It was subsequently raised to 2,000 tonnes, following a protest from millers.

Domestic prices are strong and trading near record highs set in June. The spread between Indian and global benchmark U.S. prices has widened to an all-time peak.

India’s farm ministry in August pegged 2015/16 wheat output at 93.50 million tonnes, up from 86.53 million tonnes a year ago, but most traders estimate production at about 84 million tonnes.

India’s state wheat reserves, which on Aug. 1 stood at 26.9 million tonnes, are falling rapidly, and traders estimate a drawdown of 2.5-3 million tonnes a month up from the usual 1.5-2 million tonnes.

“It will be difficult to maintain buffer stock levels,” said a trader based in southern India. “The talk among traders is India will be left with (stocks of) 5-6 million tonnes by April.”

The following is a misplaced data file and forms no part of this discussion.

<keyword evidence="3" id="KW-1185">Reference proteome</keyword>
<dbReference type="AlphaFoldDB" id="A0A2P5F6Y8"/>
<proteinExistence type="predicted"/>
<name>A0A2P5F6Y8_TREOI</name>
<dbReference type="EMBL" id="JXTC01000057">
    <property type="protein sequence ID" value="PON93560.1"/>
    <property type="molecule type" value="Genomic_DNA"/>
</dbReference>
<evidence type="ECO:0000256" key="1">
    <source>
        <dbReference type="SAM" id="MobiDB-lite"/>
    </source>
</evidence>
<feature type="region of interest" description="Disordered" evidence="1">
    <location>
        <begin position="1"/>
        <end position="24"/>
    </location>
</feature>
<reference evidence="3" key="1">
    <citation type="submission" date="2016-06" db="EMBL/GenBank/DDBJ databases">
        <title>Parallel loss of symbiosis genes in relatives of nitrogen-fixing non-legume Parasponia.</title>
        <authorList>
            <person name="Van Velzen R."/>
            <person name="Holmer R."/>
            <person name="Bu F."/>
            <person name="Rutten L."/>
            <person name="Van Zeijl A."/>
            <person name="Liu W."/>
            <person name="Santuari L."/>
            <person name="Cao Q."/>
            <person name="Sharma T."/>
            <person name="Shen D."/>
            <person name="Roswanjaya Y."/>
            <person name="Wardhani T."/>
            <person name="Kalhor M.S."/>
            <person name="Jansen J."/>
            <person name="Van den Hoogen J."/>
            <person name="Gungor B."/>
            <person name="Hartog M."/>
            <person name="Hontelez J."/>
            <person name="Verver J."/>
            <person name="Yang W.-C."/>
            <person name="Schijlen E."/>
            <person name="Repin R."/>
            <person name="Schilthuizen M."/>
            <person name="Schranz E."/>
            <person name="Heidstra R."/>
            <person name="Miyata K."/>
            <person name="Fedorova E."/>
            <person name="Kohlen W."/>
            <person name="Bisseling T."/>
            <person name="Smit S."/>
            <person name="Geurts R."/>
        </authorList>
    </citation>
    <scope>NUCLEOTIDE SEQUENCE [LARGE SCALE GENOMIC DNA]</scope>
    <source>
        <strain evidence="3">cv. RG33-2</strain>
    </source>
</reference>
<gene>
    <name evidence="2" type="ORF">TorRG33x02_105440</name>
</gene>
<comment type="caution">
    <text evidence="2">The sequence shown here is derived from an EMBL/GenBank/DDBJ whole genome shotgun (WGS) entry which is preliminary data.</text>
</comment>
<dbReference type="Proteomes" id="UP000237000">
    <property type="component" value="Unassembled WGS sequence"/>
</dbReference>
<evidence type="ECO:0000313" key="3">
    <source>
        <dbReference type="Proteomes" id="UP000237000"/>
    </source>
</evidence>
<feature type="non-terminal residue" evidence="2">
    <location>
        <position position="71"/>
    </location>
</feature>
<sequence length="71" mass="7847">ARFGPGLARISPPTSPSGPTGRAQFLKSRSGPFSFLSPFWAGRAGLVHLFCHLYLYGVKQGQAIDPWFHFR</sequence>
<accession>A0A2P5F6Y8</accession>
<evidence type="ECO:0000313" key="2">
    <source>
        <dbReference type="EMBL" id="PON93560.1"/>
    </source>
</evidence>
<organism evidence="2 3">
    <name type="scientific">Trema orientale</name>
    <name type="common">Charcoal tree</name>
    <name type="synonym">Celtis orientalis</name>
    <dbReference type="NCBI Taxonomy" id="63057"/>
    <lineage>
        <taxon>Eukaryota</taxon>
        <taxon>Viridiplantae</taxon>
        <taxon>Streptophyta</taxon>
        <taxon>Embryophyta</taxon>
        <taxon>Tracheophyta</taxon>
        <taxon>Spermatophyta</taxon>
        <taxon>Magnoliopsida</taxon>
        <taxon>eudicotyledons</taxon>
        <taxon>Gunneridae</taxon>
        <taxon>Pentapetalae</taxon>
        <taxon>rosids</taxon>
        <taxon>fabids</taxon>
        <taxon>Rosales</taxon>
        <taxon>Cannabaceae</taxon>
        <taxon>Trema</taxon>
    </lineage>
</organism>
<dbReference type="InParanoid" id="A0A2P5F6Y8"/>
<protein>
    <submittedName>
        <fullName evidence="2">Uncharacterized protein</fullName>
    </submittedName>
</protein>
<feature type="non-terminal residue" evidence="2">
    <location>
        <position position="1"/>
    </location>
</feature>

India’s minimum buffer wheat requirement, set in 2010/11, is 7.5 million tonnes on April 1, ahead of the arrival of the new crop.

Wheat consumption is estimated to rise to 93.1 million tonnes in 2016/17, up around 11 million tonnes on 2010/11 levels, U.S. Department of Agriculture data show.

Although traders said increased Indian purchases were unlikely to spark a price rally on the scale of that in 2006, with global stocks so plentiful, they could prove a boon to exporters such as Australia.

Australia, the world’s fourth largest exporter, is on track to produce a near-record crop of 28 million tonnes, and so far overseas sales have been disappointing.

“India likes Australian wheat … If the tax gets removed, Australian wheat exports will go into India in reasonable volumes,” said James Foulsham, Wheat Trading Manager at CBH Group, Australia’s largest grain exporter.